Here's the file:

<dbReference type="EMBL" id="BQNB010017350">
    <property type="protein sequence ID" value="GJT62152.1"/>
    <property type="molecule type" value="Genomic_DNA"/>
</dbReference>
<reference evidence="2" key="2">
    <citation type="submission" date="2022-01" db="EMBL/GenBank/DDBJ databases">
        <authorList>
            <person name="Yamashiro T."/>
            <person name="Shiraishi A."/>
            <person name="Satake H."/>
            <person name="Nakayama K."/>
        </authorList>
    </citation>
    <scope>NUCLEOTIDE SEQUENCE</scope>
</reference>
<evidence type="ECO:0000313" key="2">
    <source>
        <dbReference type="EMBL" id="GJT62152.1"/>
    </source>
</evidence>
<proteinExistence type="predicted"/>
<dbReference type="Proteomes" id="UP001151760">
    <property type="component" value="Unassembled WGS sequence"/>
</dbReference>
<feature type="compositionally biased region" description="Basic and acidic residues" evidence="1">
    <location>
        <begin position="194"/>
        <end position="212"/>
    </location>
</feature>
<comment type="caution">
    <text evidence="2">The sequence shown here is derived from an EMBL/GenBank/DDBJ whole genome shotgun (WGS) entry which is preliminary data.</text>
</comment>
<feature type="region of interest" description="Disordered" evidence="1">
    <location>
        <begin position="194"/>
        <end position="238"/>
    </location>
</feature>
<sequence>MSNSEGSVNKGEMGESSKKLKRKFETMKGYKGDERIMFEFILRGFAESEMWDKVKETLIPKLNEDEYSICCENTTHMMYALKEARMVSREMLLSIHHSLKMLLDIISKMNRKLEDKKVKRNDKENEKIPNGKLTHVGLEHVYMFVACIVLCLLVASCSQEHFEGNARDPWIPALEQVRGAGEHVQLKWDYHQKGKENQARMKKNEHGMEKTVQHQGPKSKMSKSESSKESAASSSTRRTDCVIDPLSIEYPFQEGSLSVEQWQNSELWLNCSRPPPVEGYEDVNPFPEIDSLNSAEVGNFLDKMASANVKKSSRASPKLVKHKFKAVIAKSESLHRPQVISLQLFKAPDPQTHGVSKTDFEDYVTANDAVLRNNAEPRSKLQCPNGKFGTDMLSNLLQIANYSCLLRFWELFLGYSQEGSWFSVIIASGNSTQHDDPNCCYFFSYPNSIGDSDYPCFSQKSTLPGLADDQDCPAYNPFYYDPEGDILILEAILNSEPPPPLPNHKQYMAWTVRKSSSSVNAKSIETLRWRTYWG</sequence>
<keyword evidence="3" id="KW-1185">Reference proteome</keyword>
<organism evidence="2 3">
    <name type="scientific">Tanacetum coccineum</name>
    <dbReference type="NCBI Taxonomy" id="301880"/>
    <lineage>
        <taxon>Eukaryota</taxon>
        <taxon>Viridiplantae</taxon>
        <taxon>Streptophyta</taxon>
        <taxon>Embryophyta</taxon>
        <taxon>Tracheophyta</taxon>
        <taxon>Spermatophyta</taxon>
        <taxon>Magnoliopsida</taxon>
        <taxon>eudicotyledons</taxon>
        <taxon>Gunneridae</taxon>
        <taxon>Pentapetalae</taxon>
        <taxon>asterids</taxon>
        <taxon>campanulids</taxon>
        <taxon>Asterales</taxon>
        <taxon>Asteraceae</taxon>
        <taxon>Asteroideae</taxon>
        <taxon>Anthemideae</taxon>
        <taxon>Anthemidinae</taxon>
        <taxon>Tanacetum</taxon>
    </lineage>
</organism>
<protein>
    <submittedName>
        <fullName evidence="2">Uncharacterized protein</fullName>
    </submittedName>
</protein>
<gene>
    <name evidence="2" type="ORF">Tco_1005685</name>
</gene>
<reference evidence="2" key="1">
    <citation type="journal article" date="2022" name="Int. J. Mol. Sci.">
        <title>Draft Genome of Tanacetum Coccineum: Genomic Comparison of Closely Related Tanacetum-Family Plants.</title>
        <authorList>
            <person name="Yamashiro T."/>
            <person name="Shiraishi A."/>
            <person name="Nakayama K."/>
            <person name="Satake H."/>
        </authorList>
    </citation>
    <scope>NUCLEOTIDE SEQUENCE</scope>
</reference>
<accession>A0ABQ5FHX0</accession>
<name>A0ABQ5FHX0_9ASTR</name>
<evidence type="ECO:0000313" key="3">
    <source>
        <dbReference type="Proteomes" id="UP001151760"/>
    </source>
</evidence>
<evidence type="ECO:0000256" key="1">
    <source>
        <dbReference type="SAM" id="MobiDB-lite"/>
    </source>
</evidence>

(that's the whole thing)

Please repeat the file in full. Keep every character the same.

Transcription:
<dbReference type="EMBL" id="BQNB010017350">
    <property type="protein sequence ID" value="GJT62152.1"/>
    <property type="molecule type" value="Genomic_DNA"/>
</dbReference>
<reference evidence="2" key="2">
    <citation type="submission" date="2022-01" db="EMBL/GenBank/DDBJ databases">
        <authorList>
            <person name="Yamashiro T."/>
            <person name="Shiraishi A."/>
            <person name="Satake H."/>
            <person name="Nakayama K."/>
        </authorList>
    </citation>
    <scope>NUCLEOTIDE SEQUENCE</scope>
</reference>
<evidence type="ECO:0000313" key="2">
    <source>
        <dbReference type="EMBL" id="GJT62152.1"/>
    </source>
</evidence>
<proteinExistence type="predicted"/>
<dbReference type="Proteomes" id="UP001151760">
    <property type="component" value="Unassembled WGS sequence"/>
</dbReference>
<feature type="compositionally biased region" description="Basic and acidic residues" evidence="1">
    <location>
        <begin position="194"/>
        <end position="212"/>
    </location>
</feature>
<comment type="caution">
    <text evidence="2">The sequence shown here is derived from an EMBL/GenBank/DDBJ whole genome shotgun (WGS) entry which is preliminary data.</text>
</comment>
<feature type="region of interest" description="Disordered" evidence="1">
    <location>
        <begin position="194"/>
        <end position="238"/>
    </location>
</feature>
<sequence>MSNSEGSVNKGEMGESSKKLKRKFETMKGYKGDERIMFEFILRGFAESEMWDKVKETLIPKLNEDEYSICCENTTHMMYALKEARMVSREMLLSIHHSLKMLLDIISKMNRKLEDKKVKRNDKENEKIPNGKLTHVGLEHVYMFVACIVLCLLVASCSQEHFEGNARDPWIPALEQVRGAGEHVQLKWDYHQKGKENQARMKKNEHGMEKTVQHQGPKSKMSKSESSKESAASSSTRRTDCVIDPLSIEYPFQEGSLSVEQWQNSELWLNCSRPPPVEGYEDVNPFPEIDSLNSAEVGNFLDKMASANVKKSSRASPKLVKHKFKAVIAKSESLHRPQVISLQLFKAPDPQTHGVSKTDFEDYVTANDAVLRNNAEPRSKLQCPNGKFGTDMLSNLLQIANYSCLLRFWELFLGYSQEGSWFSVIIASGNSTQHDDPNCCYFFSYPNSIGDSDYPCFSQKSTLPGLADDQDCPAYNPFYYDPEGDILILEAILNSEPPPPLPNHKQYMAWTVRKSSSSVNAKSIETLRWRTYWG</sequence>
<keyword evidence="3" id="KW-1185">Reference proteome</keyword>
<organism evidence="2 3">
    <name type="scientific">Tanacetum coccineum</name>
    <dbReference type="NCBI Taxonomy" id="301880"/>
    <lineage>
        <taxon>Eukaryota</taxon>
        <taxon>Viridiplantae</taxon>
        <taxon>Streptophyta</taxon>
        <taxon>Embryophyta</taxon>
        <taxon>Tracheophyta</taxon>
        <taxon>Spermatophyta</taxon>
        <taxon>Magnoliopsida</taxon>
        <taxon>eudicotyledons</taxon>
        <taxon>Gunneridae</taxon>
        <taxon>Pentapetalae</taxon>
        <taxon>asterids</taxon>
        <taxon>campanulids</taxon>
        <taxon>Asterales</taxon>
        <taxon>Asteraceae</taxon>
        <taxon>Asteroideae</taxon>
        <taxon>Anthemideae</taxon>
        <taxon>Anthemidinae</taxon>
        <taxon>Tanacetum</taxon>
    </lineage>
</organism>
<protein>
    <submittedName>
        <fullName evidence="2">Uncharacterized protein</fullName>
    </submittedName>
</protein>
<gene>
    <name evidence="2" type="ORF">Tco_1005685</name>
</gene>
<reference evidence="2" key="1">
    <citation type="journal article" date="2022" name="Int. J. Mol. Sci.">
        <title>Draft Genome of Tanacetum Coccineum: Genomic Comparison of Closely Related Tanacetum-Family Plants.</title>
        <authorList>
            <person name="Yamashiro T."/>
            <person name="Shiraishi A."/>
            <person name="Nakayama K."/>
            <person name="Satake H."/>
        </authorList>
    </citation>
    <scope>NUCLEOTIDE SEQUENCE</scope>
</reference>
<accession>A0ABQ5FHX0</accession>
<name>A0ABQ5FHX0_9ASTR</name>
<evidence type="ECO:0000313" key="3">
    <source>
        <dbReference type="Proteomes" id="UP001151760"/>
    </source>
</evidence>
<evidence type="ECO:0000256" key="1">
    <source>
        <dbReference type="SAM" id="MobiDB-lite"/>
    </source>
</evidence>